Golden medal for the referees at the World Cup

Unlike goalies and the Jabulani ball, the referees are going unnoticed at the World Cup.

Written by Valdir Bicudo, a befriended Brazilian journalist and referee commentator at Parana Online. It’s his round-up after the first round at this World Cup.

Logo of Bicudo's blog De olho no apito

In an interview with Fifa spokesman Nicolaz Maingot last Tuesday, when he traveled between Pretoria and Johannesburg, told that the performance of referees and assistants in the early matches of World Cup in South Africa were highly impressive.

According to Maingot, Fifa, the entity that handles the football on the planet, has done efforts as never showed before to improve arbitration at the World Cup. For example the implementation of fixed arbitration trios from the same country, who are talking the same language and, thus, decreasing misconceptions within the field.

Fifa is proud because there are no problems with the performance of the officials, said the spokesman, especially because no one’s talking about the officials and everything is going smoothly.

Unlike the goalkeepers, who are failing in some games, and the Jabulani (the name of the ball in the World Cup, vb), which is said to have severe restrictions. But until the present moment the referees are accepted, despite they’ve already given four red cards, which means a average of 0.4 cards per game.

Noting the majority of matches this World Cup Soccer, I found that a several factors were essential for the optimal development of the referees. Their self-control reaches perfection and that helps a lot with making decisions on the field in the different situations during the matches.

I have noticed that both referees and assistants are keeping a grip on themselves. Not that long ago I noticed a relentless attitude when they officiated in Fifa competitions. This change is the work of Werner Helsen, a professor at the University Louvre (Belgium) who trained the referees from Fifa and Uefa.

In the case of assistants, who are delegated the very difficult task to mark the obstruction, I must say they make good calls. In addition to that, I’d like to stress that the teamwork, the positioning of the assistants and the integration among the members of the refereeing team is very good. These results are even more promising for the second stage of the world, with a marked increase in the quality of refereeing ..

What also should be noted is the magnificent work done by the Spanish professor Jose Maria Garcia Aranda, who’s responsible for technical preparation of the arbitration, and furthermore for his influence in displaying representative trio’s in a competition with the magnitude of a World Cup.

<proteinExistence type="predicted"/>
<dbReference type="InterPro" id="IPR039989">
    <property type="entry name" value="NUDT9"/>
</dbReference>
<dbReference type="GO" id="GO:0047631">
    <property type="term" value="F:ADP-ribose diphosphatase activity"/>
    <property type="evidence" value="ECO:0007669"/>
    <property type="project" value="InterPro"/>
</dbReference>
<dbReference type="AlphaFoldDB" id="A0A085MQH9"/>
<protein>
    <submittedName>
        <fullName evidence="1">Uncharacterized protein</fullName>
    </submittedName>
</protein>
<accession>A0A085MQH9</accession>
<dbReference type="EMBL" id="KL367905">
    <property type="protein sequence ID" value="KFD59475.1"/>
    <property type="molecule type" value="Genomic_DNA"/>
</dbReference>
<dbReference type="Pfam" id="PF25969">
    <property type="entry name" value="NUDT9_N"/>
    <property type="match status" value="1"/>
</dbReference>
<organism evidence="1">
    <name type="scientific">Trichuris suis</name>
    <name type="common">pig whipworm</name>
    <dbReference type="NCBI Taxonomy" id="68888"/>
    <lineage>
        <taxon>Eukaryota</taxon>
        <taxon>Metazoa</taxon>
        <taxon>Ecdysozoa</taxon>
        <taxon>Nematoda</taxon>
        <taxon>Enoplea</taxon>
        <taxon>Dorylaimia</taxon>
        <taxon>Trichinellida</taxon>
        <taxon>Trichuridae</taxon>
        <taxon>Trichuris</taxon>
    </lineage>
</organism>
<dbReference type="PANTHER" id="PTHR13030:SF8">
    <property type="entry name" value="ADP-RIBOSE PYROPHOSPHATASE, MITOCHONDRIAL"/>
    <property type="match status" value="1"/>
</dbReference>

PS: Ravshan Irmatov (Fifa-Uzbekistan) and Carlos Eugenio Simon (Fifa-Brazil) showed, until the beginning of the second inning, the best performance in decision-making in the field of play. The hit rate of both exceeded 93% in the games that they worked.

This guest blog is translated from Portugese. Mistranslations are my bad, but you can find the original text on Bicudo’s blog. I’m very happy we could exchange copy for our blogs. If you have a good idea for a guest blog, you are more than welcome.

World Cup referees are important for New Zealand

Two head referees from the same country at the same World Cup tournament is quite unique. This year there are three countries which provide more than one refereeing team: Uruguay (Larrionda and Vazquez), Mexico (Archundia and Rodriguez) and New Zealand (Hester and O’Leary).

The situation for the latter country is a more exceptional. There was never a referee from the New Zealand leading a match. Michael Hester from Auckland (NZ) had the premiere in last week’s World Cup match between South Korea and Greece. The Dutch Referee blog contacted Ken Wallace, the New Zealand Football Referee Development Officer. In this interview he talks about about refereeing in New Zealand and the importances of having two national referees at this World Cup.

At the World Cup in South Korea and Japan in 2002 assistant referee Paul Smith was the first and only match official from New Zealand who ever officiated at a global tournament. Michael Hester was the first Kiwi who was in full charge of a game at such a tournament. Peter O’Leary has been only a fourth official so far. How important is it for New Zealand that two referees represent the country at the World Cup?

Wallace: “It is important for all countries as it shows there is a clear pathway that leads from local parks to the biggest football tournament in the world. Potential recruits and current referees can see on tv the guys they know or can relate to. Michael Hester and Peter O’Leary have been excellent role models and have accepted their responsibility to promote football and refereeing in NZ.”

How did Michael Hester perform in last week’s match between South Korea and Greece?

“Michael Hester and his team did well. The game was easy, fair and safe and the result was determined by the players.”

Some media in Europe dislike referees who are not from Europe or South America. They say Asian, African en Oceanian referees are not good enough, because they never officiated under such a high pressure as in for example the Champions League. Do you agree with that?

“Many games have pressure but all games are played on a pitch with the same markings, according to the same laws and with 22 legs on one team and 22 legs on the other. All referees make incorrect decisions and occasionally have poor games whether or not they are refereeing in the Champions League, have refereed in the Champions League or will never referee in that competition.”